Nov 14, 2013
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Outside counsel fees help push NH litigation tab over $2.3m
And next year is likely to bring more of the same, according to Associate Attorney General Ann Rice, who told the governor and Executive Council recently, "I anticipate that those kinds of costs are going to continue for a while."
When the requests for more money come in, the Joint Fiscal Committee at the State House has to find it in underspent accounts or unexpected revenue, subject to final approval by the Executive Council.
"Historically, litigation expense has been budgeted at about $350,000 a year, and we've had to come back and request more, depending on what our expenses are," Rice told the governor and council in June. "This is an extraordinary year in terms of expense, but we will exceed the $350,000 even in normal years."
The $2.3 million appropriated in 2013 far exceeds the $710,000 spent on litigation in 2012 and was mostly for outside counsel. The Department of Justice has 53 staff attorneys and a budget of $27.6 million.
While the tobacco case is winding down, other cases are just starting to heat up. Executive Councilor Chris Sununu, R-Newfields, recently expressed his concern over a lawsuit filed by TLT Construction Corp. of Wakefield, Mass., has already cost the state $106,569 for outside counsel, second highest on the list for 2013.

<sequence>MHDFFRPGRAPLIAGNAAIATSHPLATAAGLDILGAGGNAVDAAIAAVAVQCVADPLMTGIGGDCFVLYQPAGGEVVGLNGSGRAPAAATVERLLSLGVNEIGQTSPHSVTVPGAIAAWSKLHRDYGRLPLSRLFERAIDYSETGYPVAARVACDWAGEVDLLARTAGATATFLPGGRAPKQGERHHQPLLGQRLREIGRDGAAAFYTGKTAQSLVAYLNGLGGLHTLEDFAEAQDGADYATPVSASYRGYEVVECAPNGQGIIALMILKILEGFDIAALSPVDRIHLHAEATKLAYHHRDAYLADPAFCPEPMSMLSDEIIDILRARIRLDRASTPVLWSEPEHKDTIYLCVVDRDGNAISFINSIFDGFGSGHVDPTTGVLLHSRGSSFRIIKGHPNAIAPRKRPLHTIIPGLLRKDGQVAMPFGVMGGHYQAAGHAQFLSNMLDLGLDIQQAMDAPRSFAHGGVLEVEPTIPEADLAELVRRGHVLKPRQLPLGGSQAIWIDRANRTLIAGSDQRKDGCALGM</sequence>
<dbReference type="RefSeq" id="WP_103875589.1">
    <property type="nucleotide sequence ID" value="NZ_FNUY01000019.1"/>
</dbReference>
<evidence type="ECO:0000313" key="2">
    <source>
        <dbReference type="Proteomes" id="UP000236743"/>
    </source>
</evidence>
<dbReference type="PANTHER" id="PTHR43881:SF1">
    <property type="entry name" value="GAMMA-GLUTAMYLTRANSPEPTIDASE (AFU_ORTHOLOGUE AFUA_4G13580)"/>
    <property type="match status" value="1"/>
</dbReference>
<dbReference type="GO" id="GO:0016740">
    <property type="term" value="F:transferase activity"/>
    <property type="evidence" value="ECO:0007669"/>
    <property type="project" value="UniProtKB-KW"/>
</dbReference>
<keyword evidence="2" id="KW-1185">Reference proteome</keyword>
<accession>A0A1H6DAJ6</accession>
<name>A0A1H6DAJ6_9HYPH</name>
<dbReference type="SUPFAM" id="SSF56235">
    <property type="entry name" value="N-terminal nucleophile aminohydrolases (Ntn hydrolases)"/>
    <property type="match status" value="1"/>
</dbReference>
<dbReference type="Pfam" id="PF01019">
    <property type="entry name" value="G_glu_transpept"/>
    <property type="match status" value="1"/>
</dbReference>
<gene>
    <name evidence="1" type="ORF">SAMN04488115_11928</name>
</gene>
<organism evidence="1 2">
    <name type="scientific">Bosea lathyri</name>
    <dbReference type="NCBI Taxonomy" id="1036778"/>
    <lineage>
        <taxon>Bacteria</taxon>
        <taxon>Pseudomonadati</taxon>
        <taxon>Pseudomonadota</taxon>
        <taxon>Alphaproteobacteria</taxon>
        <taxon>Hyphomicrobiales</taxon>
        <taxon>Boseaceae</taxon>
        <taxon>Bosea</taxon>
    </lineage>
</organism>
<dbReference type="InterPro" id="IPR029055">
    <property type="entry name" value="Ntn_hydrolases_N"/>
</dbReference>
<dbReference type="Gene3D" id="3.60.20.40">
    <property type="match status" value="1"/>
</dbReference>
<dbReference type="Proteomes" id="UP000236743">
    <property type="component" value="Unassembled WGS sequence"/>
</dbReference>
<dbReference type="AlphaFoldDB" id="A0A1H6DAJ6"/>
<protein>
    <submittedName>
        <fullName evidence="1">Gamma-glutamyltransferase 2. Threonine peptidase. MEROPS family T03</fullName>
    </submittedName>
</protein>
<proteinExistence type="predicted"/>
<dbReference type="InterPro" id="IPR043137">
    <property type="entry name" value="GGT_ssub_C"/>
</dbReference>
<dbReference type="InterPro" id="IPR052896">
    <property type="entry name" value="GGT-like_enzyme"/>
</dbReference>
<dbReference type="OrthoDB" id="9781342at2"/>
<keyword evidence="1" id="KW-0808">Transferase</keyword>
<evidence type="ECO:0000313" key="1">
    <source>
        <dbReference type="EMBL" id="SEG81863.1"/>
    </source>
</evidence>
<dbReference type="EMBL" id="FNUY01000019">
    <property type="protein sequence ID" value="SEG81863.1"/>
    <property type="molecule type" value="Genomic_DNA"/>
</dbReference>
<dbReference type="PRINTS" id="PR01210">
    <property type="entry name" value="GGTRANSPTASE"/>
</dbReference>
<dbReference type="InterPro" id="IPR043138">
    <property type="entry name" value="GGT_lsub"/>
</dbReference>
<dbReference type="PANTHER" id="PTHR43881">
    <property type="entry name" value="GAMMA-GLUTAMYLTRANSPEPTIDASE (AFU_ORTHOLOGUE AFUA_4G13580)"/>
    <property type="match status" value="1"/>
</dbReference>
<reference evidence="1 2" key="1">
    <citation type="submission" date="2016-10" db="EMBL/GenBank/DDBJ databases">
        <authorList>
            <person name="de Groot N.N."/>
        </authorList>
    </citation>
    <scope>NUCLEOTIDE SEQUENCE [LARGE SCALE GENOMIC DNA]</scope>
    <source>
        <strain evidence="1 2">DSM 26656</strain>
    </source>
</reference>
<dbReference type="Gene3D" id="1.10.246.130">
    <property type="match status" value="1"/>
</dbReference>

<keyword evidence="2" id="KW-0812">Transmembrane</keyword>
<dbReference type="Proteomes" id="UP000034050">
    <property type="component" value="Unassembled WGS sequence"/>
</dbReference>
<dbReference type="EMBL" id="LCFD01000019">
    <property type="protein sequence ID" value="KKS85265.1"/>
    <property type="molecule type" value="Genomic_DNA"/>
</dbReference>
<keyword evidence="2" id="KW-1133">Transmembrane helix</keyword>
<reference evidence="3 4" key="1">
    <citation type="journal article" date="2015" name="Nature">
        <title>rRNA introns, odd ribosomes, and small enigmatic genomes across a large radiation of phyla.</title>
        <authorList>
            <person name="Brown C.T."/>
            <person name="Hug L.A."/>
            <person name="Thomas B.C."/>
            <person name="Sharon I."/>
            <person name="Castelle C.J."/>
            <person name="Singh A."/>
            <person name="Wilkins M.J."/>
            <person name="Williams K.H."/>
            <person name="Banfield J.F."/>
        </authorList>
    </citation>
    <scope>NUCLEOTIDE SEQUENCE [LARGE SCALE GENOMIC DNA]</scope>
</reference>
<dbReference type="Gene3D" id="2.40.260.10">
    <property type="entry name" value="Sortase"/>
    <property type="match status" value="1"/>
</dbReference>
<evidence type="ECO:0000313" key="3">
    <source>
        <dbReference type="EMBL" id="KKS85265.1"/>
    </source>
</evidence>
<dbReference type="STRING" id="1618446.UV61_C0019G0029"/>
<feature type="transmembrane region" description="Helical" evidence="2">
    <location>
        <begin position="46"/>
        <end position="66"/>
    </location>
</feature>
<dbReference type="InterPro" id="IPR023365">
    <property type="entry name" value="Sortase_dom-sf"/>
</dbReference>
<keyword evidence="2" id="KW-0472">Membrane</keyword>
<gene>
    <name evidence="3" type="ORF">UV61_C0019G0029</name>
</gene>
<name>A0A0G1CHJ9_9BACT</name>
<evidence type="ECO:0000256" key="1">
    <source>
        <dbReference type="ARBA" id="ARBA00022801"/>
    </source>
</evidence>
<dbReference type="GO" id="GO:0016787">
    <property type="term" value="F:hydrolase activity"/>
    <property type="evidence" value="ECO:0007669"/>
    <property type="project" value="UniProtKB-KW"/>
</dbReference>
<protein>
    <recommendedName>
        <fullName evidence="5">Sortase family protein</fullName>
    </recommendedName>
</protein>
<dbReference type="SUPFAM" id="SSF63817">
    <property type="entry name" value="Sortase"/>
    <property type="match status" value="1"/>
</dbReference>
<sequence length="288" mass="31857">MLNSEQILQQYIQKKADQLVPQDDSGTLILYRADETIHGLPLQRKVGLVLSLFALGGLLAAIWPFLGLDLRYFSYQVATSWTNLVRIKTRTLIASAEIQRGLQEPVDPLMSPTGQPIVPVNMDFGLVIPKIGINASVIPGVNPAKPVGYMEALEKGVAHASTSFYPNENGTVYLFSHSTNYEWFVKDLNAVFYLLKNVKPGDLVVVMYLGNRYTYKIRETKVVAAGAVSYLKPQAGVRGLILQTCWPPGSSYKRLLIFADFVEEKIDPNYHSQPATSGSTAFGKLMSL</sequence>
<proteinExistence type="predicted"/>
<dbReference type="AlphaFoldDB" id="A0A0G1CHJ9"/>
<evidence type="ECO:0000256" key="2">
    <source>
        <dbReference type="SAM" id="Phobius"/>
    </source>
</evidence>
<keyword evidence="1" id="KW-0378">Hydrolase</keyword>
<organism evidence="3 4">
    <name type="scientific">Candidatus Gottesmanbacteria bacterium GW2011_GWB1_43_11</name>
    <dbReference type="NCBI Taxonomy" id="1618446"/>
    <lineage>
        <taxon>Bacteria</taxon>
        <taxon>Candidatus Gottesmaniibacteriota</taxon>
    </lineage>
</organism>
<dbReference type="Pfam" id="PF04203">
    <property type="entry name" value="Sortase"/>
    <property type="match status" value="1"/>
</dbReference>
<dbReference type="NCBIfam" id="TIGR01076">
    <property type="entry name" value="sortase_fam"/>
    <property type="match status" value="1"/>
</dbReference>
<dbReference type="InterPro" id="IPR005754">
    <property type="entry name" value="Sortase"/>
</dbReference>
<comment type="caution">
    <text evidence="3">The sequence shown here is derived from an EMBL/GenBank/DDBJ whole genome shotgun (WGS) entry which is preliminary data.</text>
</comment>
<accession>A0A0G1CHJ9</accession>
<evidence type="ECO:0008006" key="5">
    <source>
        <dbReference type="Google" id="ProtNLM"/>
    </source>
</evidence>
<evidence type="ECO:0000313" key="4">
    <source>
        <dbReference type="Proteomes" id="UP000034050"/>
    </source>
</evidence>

"This is in my mind a ticking time bomb for a large amount of money," Sununu told Rice at the June meeting. In a subsequent interview, he expressed his fear that if the state doesn't resolve the lawsuit and resume the project, it will lose the federal funding.
Sometimes the DOJ has no choice but to go outside for the necessary expertise, but many of the cases now farmed out could be handled internally with more attorneys, Foster said.
He pointed out that the typical hourly rate for outside counsel is $250 to $275 an hour. At that rate, it only takes 1,000 hours to generate $275,000 in billings. The department's attorneys make between $63,180 and $83,382 a year in base pay, according to the state's "Transparent NH" website. With benefits, their annual compensation package averages $100,000.
"I plan to bring those sorts of thoughts to the Legislature for the next biennium and have them think about it," Foster said. "I think if we had the bodies, we could do a lot of the work in-house."
Executive Councilor Chris Pappas, D-Manchester, thinks the argument has some merit.
"It's almost like that issue that came up two weeks ago with a consultant the Department of Education was looking to hire," Pappas said. "There's something to be said for having state employees on the job to do the work as opposed to contacting things out in ways that become more expensive."
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